Spotify sells your user data

The streaming service Spotify does not want to be looked at in the cards. They want to control the audience's perception of what they are doing, and not least what they have done in the past. Founders Martin Ek and Martin Lorentzon today like to talk about how an early interest in music was their driving force, but originally they worked with a file sharing service for all types of digital content, which was similar to the (illegal) file sharing service The Pirate Bay. Spotify was officially launched in 2008, but had been active for a couple of years already as a closed pirate network: Users uploaded music they had on their private PCs and shared it with the network.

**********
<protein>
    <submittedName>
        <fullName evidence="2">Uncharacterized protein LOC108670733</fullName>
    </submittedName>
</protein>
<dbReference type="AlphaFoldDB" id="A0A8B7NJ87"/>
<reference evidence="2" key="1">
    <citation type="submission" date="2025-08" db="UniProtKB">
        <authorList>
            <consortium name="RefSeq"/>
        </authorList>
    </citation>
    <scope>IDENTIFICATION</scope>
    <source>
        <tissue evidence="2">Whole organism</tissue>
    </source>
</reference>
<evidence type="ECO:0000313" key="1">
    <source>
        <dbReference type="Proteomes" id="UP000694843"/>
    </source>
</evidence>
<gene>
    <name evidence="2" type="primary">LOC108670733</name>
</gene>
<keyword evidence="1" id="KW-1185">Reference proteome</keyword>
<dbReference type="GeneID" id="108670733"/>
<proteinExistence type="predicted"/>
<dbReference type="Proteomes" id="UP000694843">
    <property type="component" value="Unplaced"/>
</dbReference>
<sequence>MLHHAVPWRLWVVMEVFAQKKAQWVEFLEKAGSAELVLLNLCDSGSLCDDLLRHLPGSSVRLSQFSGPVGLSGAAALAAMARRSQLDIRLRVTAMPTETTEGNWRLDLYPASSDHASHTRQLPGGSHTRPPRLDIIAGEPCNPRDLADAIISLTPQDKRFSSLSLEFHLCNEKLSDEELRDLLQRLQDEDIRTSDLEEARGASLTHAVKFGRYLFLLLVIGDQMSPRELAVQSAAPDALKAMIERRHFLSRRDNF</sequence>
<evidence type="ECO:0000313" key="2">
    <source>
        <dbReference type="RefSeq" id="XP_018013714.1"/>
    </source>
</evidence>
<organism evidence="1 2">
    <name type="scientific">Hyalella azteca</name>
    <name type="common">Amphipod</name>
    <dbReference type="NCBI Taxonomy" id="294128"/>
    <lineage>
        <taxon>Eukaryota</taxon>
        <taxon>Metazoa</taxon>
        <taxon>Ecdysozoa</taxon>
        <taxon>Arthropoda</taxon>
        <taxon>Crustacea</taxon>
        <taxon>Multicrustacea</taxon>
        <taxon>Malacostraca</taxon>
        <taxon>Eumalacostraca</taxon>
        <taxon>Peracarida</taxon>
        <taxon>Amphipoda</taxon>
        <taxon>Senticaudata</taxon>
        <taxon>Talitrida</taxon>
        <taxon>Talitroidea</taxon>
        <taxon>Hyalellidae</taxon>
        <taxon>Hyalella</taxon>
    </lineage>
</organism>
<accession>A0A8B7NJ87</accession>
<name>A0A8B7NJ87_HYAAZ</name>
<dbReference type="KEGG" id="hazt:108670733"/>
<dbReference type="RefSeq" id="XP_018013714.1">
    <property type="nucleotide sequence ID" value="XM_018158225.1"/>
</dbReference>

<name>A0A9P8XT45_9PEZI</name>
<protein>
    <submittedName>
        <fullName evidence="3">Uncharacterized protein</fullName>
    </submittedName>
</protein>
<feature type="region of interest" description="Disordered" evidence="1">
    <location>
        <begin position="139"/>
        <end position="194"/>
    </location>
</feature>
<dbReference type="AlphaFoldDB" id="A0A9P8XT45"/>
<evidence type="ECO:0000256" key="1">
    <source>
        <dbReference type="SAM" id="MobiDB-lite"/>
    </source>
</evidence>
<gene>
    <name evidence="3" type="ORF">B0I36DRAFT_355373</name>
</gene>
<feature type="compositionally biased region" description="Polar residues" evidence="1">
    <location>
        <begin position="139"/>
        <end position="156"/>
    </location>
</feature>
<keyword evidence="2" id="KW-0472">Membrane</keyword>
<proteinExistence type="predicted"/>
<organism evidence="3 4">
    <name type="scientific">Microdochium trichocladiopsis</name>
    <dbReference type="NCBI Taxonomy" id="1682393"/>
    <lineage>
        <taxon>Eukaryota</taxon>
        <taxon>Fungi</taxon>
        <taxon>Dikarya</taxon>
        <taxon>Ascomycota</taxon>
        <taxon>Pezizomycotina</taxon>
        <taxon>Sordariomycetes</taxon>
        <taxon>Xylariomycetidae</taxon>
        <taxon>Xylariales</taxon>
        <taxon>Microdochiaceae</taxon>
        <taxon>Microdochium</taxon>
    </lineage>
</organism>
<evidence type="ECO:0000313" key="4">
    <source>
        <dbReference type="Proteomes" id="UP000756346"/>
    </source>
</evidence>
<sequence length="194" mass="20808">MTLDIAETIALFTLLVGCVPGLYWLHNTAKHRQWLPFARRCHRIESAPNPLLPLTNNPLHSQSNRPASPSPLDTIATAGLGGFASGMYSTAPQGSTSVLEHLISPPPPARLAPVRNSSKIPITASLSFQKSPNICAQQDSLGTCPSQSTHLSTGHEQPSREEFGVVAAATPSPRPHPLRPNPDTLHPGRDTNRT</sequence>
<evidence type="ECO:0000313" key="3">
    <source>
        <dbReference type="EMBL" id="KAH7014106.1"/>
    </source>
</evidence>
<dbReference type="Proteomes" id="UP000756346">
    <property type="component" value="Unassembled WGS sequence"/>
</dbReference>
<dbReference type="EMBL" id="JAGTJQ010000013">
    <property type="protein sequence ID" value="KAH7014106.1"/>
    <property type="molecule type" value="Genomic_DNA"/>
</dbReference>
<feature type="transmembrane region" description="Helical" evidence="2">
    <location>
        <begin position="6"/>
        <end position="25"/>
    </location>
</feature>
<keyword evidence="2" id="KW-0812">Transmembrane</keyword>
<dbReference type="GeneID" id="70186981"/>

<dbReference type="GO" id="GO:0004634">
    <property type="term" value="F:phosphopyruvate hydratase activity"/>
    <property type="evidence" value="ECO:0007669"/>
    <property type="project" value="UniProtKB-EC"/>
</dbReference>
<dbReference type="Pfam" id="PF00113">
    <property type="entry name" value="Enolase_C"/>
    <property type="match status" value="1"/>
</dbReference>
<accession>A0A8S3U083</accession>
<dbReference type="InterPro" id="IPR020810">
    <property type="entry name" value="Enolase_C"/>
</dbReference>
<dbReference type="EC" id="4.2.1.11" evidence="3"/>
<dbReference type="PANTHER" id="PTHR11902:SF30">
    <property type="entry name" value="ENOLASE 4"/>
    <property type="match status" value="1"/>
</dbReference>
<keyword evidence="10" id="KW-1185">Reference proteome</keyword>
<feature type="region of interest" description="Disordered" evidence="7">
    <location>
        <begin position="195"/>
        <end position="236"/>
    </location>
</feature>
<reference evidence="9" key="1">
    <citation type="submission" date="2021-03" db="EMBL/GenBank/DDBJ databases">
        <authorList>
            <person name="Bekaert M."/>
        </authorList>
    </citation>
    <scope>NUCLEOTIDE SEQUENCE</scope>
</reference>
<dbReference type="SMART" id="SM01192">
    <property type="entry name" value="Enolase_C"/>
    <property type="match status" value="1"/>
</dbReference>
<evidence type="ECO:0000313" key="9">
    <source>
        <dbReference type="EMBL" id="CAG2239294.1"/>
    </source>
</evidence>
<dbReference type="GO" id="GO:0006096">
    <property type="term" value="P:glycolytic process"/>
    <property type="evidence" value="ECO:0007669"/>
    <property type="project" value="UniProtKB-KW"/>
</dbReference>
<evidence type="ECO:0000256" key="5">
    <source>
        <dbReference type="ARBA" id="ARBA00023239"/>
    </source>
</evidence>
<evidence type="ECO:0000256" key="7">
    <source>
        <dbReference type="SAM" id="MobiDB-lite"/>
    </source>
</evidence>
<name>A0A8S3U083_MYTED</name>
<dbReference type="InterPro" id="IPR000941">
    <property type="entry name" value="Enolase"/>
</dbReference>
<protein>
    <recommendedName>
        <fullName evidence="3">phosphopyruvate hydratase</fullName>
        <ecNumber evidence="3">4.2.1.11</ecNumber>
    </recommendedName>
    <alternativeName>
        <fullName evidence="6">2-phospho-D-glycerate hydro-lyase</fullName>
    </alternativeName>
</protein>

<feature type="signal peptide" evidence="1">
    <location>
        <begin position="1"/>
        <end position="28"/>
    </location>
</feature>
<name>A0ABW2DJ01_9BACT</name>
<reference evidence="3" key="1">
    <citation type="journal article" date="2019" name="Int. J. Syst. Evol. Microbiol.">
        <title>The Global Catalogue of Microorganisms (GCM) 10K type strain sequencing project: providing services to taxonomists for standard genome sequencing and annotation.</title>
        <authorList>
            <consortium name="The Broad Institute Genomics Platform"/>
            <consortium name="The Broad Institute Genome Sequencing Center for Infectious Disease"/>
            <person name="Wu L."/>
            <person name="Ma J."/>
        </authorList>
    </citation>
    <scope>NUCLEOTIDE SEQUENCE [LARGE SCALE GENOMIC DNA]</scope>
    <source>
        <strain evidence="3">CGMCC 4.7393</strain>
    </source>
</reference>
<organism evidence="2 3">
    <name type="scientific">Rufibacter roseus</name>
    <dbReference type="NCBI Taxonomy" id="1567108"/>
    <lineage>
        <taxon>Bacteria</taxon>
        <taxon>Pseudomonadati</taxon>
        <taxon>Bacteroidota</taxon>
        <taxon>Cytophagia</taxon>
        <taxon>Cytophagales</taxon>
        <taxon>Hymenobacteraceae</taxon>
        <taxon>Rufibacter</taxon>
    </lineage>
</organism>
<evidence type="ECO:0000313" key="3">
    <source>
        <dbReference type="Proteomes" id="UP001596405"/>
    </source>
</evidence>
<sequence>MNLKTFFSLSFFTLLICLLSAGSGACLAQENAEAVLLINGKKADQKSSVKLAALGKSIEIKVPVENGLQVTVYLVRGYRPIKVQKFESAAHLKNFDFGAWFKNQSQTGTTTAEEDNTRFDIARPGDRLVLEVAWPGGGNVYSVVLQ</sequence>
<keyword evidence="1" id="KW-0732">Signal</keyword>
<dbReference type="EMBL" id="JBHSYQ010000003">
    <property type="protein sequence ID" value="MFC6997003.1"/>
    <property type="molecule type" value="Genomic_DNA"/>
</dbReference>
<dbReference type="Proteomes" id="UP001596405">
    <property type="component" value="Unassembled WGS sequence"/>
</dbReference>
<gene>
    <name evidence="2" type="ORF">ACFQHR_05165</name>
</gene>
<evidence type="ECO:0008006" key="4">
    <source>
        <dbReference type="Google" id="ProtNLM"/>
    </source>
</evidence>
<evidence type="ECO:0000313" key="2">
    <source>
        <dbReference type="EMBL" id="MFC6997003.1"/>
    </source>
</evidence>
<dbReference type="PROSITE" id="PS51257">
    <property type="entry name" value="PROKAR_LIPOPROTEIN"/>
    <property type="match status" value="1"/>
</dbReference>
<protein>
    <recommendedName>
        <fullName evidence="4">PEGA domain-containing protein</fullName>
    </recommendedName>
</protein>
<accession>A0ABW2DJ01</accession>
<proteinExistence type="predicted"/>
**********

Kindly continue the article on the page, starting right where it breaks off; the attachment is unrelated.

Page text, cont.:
In May 2017, Spotify's Legal Department sent a letter to the authors of this book regarding an ongoing research project they were involved in, called "Streaming Heritage: Following Files in Digital Music Distribution". Spotify claimed that the academics' project had broken the rules for using Spotify and pointed out that this could trigger a claim for compensation. It gradually emerged that Spotify had also tried to stop the financial support the project received from the Swedish Research Council.

Collects user data

Spotify wants to control the use of Spotify, but does not want to stay. . .

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